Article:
Editor’s note: This article is the second in a three-part series featuring research projects designed to help farmers enhance productivity and environmental quality in a changing climate. The topic also was the theme of the recent annual meeting of the American Society of Agronomy and Crop Science Society.
While there’s debate about what’s causing more frequent severe-weather events, Wisconsinites would agree that excessive rainfall in 2018 caused serious flooding damage. Even in areas that weren’t flooded, pounding rain resulted in sediment loss and nutrient runoff on many a farm field.
Seeing the detrimental effects of such rainstorms, more farmers are adding new tools to their “toolboxes.” Prairie strips are among those tools. And 10 years’ worth of on-farm research findings by Iowa State University researchers indicates prairie strips are working. The Iowa State testing program began in 2007 on 2- to 12-acre parcels. The program has since been expanded to larger parcels.
Results from a decade of testing show that converting just 10 percent of a crop field to prairie strips could help farmers reduce runoff of water by 44 percent, sediment by 95 percent, phosphorus by 90 percent and nitrogen by 84 percent. The areas tested were all on corn and soybean farms.
Testing and monitoring have been conducted on 43 farms in Iowa and northern Missouri as of 2018. Fourteen of the farms are currently in the process of integrating prairie strips into their production programs, said Lisa Schulte-Moore, a professor in the natural resource-ecology and management department at Iowa State University. Moore also is co-leader of the Science-based Trials of Rowcrops Integrated with Prairie Strips project, known as STRIPS.
“We’re working to understand the impacts of prairie strips on yield, soil, water, soil-microbe activity, birds, mammals, snakes and pollinators,” she said.
The project researchers have found that prairie strips have encouraged a 3.5-fold increase in pollinators and a 2.1-fold increase in bird species. The strips are composed of about 30 species. The native-species mixes are comprised primarily of wildflower species and between three to five grass species, Schulte-Moore said.
“Our goal is to have something in bloom throughout the growing season to support pollinators,” she said.
Schulte-Moore and her colleagues also work with farmer-cooperators on prairie-strip designs to meet farmer goals. Some farmers are focused on slowing water movement and keeping soil in place. Others are focused on keeping their farms “farmable,” or making it easy to maneuver farm equipment in fields with prairie strips. Others consider using prairie strips on poorer-yielding areas on their land.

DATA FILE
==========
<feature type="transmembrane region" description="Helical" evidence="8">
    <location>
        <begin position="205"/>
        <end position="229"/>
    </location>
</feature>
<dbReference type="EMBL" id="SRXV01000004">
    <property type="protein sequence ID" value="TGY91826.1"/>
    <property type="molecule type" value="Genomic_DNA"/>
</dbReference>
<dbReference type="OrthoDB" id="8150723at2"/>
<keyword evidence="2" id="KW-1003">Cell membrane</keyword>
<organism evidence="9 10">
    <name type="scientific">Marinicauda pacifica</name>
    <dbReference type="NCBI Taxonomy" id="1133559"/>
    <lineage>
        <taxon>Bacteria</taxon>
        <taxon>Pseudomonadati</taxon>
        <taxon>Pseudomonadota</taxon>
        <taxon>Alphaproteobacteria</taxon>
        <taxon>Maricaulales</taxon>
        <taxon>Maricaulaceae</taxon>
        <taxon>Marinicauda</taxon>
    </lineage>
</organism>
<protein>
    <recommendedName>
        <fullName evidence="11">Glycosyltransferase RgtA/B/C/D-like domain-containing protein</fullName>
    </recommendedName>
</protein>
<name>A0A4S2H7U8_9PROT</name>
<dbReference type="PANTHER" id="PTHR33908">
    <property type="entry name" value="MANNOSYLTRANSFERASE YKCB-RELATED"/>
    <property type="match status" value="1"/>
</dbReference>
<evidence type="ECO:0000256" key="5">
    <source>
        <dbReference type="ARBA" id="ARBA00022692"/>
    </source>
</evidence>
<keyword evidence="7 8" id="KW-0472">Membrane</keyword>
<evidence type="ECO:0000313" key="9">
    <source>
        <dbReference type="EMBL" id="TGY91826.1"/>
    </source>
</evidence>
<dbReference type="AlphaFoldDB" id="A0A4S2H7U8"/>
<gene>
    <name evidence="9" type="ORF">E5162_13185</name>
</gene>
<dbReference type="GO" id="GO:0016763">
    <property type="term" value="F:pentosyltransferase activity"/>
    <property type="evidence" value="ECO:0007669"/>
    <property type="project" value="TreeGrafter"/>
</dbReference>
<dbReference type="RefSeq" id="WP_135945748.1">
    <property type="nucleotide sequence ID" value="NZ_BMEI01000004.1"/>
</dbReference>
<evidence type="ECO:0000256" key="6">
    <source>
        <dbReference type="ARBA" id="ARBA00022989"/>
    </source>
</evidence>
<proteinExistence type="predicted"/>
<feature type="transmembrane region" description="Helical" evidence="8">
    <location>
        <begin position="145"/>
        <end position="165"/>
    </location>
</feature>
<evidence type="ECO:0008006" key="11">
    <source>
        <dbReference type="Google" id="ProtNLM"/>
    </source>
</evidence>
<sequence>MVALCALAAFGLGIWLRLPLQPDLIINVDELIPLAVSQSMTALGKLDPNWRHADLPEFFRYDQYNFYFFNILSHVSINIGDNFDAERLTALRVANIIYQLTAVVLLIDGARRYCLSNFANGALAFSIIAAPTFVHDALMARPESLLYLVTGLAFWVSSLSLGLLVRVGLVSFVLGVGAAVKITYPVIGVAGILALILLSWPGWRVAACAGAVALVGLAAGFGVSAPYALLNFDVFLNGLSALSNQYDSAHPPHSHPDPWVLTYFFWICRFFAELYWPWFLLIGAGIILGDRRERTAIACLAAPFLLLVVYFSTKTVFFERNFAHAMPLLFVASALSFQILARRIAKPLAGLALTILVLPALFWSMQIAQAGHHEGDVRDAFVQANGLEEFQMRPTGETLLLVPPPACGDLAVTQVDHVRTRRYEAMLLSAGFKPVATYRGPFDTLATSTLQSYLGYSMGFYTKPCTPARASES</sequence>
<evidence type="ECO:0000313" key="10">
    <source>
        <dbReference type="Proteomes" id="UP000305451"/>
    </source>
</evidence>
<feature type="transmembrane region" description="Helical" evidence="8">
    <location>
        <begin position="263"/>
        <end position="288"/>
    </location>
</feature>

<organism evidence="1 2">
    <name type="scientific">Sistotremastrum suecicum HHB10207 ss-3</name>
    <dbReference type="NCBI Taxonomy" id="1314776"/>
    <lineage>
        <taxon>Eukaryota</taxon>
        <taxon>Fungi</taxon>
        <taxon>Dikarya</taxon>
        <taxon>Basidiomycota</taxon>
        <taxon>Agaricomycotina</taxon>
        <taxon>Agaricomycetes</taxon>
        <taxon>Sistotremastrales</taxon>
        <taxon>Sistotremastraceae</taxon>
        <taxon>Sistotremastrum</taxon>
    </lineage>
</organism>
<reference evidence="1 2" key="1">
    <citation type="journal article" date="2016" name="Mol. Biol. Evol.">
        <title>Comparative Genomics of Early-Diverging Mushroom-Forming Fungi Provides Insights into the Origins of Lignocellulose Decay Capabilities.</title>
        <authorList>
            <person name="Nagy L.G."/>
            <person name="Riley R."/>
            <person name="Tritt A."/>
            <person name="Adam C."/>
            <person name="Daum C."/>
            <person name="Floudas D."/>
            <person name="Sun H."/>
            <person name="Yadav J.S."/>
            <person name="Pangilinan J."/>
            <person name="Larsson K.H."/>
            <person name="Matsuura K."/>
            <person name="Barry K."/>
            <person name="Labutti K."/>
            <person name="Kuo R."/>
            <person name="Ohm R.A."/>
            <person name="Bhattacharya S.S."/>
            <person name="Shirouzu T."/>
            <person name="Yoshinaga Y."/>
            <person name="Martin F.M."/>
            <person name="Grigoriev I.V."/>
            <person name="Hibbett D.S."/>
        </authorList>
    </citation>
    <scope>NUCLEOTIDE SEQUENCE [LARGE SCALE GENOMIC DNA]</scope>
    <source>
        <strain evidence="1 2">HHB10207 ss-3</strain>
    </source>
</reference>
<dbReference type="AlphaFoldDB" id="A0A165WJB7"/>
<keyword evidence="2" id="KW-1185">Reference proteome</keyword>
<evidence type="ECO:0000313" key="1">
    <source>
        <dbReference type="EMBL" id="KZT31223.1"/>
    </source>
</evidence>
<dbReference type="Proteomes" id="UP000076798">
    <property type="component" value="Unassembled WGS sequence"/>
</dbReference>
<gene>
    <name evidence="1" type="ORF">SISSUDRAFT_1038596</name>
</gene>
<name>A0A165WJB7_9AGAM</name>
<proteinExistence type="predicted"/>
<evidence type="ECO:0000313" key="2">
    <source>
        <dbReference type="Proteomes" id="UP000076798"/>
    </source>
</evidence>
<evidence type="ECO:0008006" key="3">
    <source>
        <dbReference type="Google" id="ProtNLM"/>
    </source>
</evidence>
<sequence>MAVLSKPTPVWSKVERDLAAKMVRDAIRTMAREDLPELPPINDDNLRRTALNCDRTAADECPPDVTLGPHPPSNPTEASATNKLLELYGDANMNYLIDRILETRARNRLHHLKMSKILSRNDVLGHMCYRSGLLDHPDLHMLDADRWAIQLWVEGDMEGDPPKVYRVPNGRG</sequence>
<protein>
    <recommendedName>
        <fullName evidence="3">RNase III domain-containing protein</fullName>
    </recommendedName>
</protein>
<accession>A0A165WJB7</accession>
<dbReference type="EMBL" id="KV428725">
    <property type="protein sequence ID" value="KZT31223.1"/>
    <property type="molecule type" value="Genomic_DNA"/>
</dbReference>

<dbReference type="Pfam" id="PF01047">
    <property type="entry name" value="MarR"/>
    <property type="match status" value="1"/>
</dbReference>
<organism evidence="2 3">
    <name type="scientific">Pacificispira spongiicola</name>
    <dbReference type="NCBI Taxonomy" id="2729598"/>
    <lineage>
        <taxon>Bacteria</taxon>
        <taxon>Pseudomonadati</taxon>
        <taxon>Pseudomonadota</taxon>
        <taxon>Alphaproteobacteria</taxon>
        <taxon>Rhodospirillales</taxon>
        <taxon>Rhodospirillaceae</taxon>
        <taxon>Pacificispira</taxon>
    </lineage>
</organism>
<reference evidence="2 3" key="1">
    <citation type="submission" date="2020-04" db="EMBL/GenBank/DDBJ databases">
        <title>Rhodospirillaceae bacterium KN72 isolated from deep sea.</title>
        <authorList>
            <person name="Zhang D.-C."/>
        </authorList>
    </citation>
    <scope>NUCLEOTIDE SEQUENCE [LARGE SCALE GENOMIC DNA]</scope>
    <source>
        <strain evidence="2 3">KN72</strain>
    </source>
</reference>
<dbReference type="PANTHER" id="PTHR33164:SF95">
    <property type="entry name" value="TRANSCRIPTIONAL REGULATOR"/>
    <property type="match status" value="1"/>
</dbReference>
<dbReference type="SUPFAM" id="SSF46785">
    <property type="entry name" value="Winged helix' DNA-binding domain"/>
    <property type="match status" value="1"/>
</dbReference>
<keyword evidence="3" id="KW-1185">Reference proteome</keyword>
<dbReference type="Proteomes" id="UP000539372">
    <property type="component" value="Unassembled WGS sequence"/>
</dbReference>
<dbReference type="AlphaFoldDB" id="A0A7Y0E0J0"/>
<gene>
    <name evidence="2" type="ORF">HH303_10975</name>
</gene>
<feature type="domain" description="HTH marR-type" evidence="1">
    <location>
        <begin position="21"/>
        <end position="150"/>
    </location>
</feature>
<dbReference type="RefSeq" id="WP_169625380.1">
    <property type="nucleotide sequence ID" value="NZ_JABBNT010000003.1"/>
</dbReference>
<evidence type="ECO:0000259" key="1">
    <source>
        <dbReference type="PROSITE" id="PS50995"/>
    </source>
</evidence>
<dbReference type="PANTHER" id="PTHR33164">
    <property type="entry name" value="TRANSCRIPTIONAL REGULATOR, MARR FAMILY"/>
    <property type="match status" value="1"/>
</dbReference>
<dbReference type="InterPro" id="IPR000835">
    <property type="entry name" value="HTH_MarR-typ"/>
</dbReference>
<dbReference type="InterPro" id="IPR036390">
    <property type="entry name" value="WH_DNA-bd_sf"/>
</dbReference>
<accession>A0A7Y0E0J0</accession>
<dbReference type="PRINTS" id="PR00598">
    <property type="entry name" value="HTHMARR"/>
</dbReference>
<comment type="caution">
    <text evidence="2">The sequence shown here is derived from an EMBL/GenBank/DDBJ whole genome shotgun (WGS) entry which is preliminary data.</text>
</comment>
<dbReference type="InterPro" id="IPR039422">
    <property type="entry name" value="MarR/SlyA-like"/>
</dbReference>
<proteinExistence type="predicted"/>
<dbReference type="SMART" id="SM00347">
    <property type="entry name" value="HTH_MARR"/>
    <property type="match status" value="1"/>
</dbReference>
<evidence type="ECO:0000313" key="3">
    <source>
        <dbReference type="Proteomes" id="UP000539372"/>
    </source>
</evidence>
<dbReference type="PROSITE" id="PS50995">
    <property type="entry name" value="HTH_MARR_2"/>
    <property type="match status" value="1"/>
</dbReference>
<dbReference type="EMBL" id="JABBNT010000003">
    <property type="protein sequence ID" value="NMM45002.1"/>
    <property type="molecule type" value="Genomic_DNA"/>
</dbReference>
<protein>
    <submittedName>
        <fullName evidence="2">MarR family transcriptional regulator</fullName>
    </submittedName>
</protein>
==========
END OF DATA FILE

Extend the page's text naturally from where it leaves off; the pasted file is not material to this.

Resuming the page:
Matthew Helmers, an associate professor of agricultural and biosystems engineering as well as an Iowa State University-Extension agricultural engineer, said prairie plants – with their stiff upright stems and deep roots – slow water flow and encourage infiltration. That helps hold soil and nutrients in the field. Diverse prairie strips are able to withstand drought and intense rain, according to “Iowa State University Prairie Strips Study Yields Options to Improve Conservation,” published by Iowa State University’s College of Agriculture and Life Sciences.
“Prairie strips would rank among the least expensive in-field management practices, costing about $40 per treated acre per year for establishment and management,” Helmers said.
Mowing is important during the establishment phase to keep at bay annual weeds, Schulte-Moore said. Depending on the situation, a farmer may need to mow the prairie strip two to four times the first year. That may be followed in the second year with one or two cuttings. By the third year mowing likely wouldn’t be necessary.
Farmers in Wisconsin also are beginning to experiment with prairie strips. Sand County Foundation is working with six farmers to test how prairie strips work on farms with different soil types, topographies and management practices. Sand County Foundation is working on the project in cooperation with the University of Wisconsin’s Center for Integrated Agricultural Systems and the Valley Stewardship Network.
The Valley Stewardship Network is working with Fishers and Farmers, the Sand County Foundation, North Central Region Sustainable Agriculture Research and Education, The Pasture Project and the Wallace Center at Winrock International as well as farmers and landowners to establish prairie strips adjacent to crop fields in Wisconsin’s Kickapoo River watershed and surrounding watersheds. A limited amount of funding from Fishers and Farmers is available to increase the amount of prairie seed available to local farmers to establish prairie-conservation strips. Fishers and Farmers also offers technical assistance at no charge.
Visit www.nrem.iastate.edu/research/STRIPS or sandcountyfoundation.org or contact firstname.lastname@example.org or 608-663-4605 ext. 22, or visit valleystewardshipnetwork.org or contact 608-637-3615 for more information.
The first article in the series, “Bacteria eat nitrates in runoff,” was published in the Dec. 6 issue of Agri-View.